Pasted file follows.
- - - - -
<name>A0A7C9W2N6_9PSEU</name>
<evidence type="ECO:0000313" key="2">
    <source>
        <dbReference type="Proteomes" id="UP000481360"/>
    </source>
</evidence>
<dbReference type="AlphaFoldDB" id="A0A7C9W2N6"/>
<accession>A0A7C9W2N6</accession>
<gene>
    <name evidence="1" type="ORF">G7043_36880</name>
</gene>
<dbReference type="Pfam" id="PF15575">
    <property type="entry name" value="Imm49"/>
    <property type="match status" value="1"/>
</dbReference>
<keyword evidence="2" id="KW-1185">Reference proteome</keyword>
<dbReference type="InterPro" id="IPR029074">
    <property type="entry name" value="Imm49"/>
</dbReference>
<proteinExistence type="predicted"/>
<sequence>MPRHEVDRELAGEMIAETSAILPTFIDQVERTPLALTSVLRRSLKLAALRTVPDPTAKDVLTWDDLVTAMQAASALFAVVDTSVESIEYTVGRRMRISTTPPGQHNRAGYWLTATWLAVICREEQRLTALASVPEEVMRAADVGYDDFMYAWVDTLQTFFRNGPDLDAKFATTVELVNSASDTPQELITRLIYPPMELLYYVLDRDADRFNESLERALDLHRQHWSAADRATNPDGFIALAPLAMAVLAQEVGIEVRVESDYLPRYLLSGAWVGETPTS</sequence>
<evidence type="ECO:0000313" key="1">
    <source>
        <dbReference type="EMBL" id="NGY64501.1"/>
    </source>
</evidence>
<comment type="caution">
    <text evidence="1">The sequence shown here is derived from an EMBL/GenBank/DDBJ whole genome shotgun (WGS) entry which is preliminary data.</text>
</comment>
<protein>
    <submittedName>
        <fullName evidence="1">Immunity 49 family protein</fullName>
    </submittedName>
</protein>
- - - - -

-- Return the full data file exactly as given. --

<name>A0A7C9W2N6_9PSEU</name>
<evidence type="ECO:0000313" key="2">
    <source>
        <dbReference type="Proteomes" id="UP000481360"/>
    </source>
</evidence>
<dbReference type="AlphaFoldDB" id="A0A7C9W2N6"/>
<accession>A0A7C9W2N6</accession>
<gene>
    <name evidence="1" type="ORF">G7043_36880</name>
</gene>
<dbReference type="Pfam" id="PF15575">
    <property type="entry name" value="Imm49"/>
    <property type="match status" value="1"/>
</dbReference>
<keyword evidence="2" id="KW-1185">Reference proteome</keyword>
<dbReference type="InterPro" id="IPR029074">
    <property type="entry name" value="Imm49"/>
</dbReference>
<proteinExistence type="predicted"/>
<sequence>MPRHEVDRELAGEMIAETSAILPTFIDQVERTPLALTSVLRRSLKLAALRTVPDPTAKDVLTWDDLVTAMQAASALFAVVDTSVESIEYTVGRRMRISTTPPGQHNRAGYWLTATWLAVICREEQRLTALASVPEEVMRAADVGYDDFMYAWVDTLQTFFRNGPDLDAKFATTVELVNSASDTPQELITRLIYPPMELLYYVLDRDADRFNESLERALDLHRQHWSAADRATNPDGFIALAPLAMAVLAQEVGIEVRVESDYLPRYLLSGAWVGETPTS</sequence>
<evidence type="ECO:0000313" key="1">
    <source>
        <dbReference type="EMBL" id="NGY64501.1"/>
    </source>
</evidence>
<comment type="caution">
    <text evidence="1">The sequence shown here is derived from an EMBL/GenBank/DDBJ whole genome shotgun (WGS) entry which is preliminary data.</text>
</comment>
<protein>
    <submittedName>
        <fullName evidence="1">Immunity 49 family protein</fullName>
    </submittedName>
</protein>